The EOS Ground System (EGS) consists of facilities, networks, and systems that archive, process, and distribute EOS and other NASA earth science data to the science and user community. For example, ground stations provide space to ground communication. The EOS Data and Operations System (EDOS) processes telemetry from EOS spacecraft and instruments to generate Level-0 products, and maintains a backup archive of Level-0 products. The NASA Goddard Space Flight Center: MODIS Adaptive Processing System (MODAPS) Services is currently responsible for generation of Level-1A data from Level-0 instrument packet data. These data are then used to generate higher level MODIS data products, including MOD10_L2. MODIS snow and ice products are archived at the NSIDC Distributed Active Archive Center (DAAC) and distributed to EOS investigators and other users via external networks and interfaces. Data are available to the public through a variety of interfaces.

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    Derivation Techniques and Algorithms

    The MODIS science team is responsible for algorithm development. The MODIS Data Processing System (MODAPS) is responsible for product generation and transfer of products to NSIDC.

    The sea ice algorithm identifies sea ice on the basis of reflectance characteristics in the visible and Near Infrared (IR) wavelengths (Riggs, Hall, and Ackerman 1999). The algorithm assumes that the sea ice is snow covered and that the NDSI can be used to detect sea ice. The NDSI is used to detect the high reflectance of sea ice at visible wavelengths, and the low reflectance at approximately 1.6 µm. NDSI is calculated using MODIS bands 4 (0.55 µm) and 6 (1.6 µm) radiances:

    NDSI = (band 4 - band 6)/(band 4 + band 6)

    Processing Steps

    Analysis of sea ice in a MODIS swath is constrained to pixels that:

    • have nominal Level-1B radiance data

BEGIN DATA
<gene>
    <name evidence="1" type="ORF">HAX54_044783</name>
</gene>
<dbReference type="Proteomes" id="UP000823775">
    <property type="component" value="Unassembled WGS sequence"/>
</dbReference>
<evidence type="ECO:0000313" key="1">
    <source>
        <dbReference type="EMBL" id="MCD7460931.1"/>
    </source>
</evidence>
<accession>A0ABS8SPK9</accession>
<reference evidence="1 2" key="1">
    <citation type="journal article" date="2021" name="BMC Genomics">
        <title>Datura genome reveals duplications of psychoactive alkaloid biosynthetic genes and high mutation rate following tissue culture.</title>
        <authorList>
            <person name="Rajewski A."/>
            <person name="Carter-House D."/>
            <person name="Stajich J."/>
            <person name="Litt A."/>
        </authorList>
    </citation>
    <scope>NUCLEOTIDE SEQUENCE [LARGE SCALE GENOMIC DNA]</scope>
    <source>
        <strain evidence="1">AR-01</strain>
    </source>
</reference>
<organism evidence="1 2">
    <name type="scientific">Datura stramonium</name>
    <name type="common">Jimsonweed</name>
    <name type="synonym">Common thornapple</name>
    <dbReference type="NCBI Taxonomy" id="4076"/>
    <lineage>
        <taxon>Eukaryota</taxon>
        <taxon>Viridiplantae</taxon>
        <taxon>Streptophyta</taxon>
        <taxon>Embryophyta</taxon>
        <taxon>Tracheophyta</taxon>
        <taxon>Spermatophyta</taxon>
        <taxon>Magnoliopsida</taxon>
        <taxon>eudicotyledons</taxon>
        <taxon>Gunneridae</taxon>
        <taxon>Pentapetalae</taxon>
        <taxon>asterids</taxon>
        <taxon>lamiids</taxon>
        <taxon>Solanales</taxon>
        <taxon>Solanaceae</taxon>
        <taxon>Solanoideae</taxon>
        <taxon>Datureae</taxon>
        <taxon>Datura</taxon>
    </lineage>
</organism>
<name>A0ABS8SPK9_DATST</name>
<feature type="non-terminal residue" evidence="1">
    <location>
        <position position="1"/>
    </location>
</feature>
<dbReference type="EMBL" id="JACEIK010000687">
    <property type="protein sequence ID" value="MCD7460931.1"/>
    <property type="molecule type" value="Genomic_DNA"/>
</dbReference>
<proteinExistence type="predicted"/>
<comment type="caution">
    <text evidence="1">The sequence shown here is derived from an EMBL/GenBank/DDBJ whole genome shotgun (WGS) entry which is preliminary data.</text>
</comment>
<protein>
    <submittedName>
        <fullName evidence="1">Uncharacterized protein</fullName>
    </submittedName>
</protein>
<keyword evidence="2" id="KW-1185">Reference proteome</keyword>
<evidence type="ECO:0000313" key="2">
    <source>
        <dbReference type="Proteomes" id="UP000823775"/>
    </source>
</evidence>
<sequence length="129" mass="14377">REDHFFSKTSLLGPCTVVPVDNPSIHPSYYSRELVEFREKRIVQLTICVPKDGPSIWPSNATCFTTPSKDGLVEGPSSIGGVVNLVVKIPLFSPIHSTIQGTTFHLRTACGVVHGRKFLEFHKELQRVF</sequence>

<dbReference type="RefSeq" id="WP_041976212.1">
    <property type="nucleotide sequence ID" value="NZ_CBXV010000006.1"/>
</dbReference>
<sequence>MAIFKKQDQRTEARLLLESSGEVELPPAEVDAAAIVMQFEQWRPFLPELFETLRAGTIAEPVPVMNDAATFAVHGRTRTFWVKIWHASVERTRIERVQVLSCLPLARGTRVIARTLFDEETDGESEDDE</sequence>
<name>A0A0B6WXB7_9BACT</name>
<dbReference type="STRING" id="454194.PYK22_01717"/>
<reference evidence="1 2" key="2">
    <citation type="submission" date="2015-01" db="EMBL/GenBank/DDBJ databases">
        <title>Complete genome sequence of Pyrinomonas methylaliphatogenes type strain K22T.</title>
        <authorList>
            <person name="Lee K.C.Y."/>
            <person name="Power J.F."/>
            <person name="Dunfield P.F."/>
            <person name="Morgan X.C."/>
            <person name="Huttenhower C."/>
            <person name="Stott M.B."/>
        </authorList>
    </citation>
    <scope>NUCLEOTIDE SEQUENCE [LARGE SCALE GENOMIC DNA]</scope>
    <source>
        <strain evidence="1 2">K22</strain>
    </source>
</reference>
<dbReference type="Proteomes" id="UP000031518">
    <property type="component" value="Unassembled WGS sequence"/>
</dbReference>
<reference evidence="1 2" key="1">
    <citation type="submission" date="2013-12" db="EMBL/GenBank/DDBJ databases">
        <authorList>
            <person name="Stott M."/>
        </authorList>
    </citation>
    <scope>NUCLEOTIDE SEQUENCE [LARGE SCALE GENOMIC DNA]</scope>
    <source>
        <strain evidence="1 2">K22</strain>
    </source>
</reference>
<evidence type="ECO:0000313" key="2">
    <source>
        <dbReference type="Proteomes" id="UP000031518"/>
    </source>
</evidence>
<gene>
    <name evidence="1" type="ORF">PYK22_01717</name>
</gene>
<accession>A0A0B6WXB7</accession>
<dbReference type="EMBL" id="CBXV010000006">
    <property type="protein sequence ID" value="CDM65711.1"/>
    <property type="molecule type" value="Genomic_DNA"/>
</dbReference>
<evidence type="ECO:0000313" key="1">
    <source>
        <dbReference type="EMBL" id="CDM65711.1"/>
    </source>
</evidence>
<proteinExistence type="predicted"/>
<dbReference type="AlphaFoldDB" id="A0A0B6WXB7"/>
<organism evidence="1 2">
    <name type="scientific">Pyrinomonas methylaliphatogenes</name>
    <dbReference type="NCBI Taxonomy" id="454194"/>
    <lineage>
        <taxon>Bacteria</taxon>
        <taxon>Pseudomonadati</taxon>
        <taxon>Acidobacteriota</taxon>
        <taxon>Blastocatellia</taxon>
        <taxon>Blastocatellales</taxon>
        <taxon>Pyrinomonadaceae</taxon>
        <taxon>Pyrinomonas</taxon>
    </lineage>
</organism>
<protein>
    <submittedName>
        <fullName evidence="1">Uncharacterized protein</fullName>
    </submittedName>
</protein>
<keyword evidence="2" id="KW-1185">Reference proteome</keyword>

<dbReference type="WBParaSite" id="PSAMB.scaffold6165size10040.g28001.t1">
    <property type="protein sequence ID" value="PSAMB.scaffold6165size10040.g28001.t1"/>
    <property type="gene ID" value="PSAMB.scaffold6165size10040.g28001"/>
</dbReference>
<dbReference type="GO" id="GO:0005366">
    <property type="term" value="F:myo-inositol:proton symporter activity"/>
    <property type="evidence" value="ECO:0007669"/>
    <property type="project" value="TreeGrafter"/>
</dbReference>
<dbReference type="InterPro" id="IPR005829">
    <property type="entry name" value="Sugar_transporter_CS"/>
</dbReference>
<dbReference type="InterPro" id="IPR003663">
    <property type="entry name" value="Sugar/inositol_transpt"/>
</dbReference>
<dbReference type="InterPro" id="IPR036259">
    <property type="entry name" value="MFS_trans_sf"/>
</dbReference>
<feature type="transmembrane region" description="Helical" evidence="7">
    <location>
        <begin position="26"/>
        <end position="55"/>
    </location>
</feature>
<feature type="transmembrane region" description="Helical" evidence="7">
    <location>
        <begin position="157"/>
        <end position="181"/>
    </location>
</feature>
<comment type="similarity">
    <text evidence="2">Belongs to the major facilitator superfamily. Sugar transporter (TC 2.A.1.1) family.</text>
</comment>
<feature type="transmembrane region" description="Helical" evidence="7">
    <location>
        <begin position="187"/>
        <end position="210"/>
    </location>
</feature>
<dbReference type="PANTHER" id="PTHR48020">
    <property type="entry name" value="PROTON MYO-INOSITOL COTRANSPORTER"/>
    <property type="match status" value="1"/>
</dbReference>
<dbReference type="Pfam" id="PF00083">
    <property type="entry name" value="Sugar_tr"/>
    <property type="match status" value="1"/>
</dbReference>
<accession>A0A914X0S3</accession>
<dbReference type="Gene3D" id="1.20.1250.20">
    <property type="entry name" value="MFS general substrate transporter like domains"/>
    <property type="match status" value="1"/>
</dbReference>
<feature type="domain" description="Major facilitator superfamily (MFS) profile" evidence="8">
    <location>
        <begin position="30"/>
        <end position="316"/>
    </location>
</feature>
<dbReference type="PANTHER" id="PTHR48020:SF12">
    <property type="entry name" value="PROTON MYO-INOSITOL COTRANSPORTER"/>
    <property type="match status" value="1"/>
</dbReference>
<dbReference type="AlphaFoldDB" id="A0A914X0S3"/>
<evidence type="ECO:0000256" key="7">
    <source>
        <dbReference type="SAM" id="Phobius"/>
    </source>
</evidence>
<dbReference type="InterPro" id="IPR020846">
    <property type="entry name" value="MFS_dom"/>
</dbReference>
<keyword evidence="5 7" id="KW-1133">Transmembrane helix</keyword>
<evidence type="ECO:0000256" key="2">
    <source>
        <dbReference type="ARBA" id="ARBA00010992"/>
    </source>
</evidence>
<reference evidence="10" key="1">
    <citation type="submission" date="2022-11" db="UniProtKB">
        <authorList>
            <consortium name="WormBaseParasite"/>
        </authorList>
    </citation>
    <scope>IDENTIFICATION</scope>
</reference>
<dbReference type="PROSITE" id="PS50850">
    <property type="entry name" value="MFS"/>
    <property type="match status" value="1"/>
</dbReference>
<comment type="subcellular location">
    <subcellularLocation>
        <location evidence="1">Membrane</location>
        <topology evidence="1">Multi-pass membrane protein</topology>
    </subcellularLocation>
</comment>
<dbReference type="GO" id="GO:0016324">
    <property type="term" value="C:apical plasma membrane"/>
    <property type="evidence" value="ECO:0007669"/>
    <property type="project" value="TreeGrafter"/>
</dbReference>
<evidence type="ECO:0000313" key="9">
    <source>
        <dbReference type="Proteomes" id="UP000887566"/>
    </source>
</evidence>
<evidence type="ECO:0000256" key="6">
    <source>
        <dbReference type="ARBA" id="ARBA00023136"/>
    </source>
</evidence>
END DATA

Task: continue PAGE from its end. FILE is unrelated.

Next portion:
• are over oceans
    • are unobstructed by clouds.

    Constraints are applied in the order listed. After they are applied, only pixels having a 95 percent or greater probability of being unobstructed by cloud over an ocean surface are analyzed for sea ice. Clouds are masked with the MODIS Cloud Mask data product (MOD35_L2). Land and inland water bodies are masked with the MODIS 1 km mask contained within the MODIS geolocation product (MOD03).

    Reflectance Criteria

    Sea ice detection is achieved with a criteria test for sea ice reflectance characteristics in the visible and near-infrared regions. A pixel is identified as sea ice if all the following conditions are met: (Hall et al. 1998, Riggs, Hall, and Salomonson 2003)

    • NDSI is greater than or equal to 0.4
    • Band 2 reflectance is greater than 0.11
    • Band 1 reflectance is greater than 0.10

    Intermediate checks for theoretical bounding of reflectance data and the NDSI ratio are made in the algorithm. Reflectance values should be between 0 -100 percent, and the NDSI ratio should be within -1.0 to +1.0. Summary statistics are kept for pixels that exceed these theoretical limits; however, the test for sea ice is done regardless. A quality flag is set in the QA data array to indicate the occurrence of sea ice.

    Ice Surface Temperature

    A split-window technique is used to determine sea surface temperature and Ice Surface Temperature (IST). This technique allows for correction of atmospheric effects, primarily water vapor (Hall et al. 1998, Riggs, Hall, and Salomonson 2003).

    Radiance data from MODIS Channels 31 and 32 (11 µm and 12 µm, respectively) are first converted to brightness temperatures with an inversion of Planck's equation (Key et al. 1994):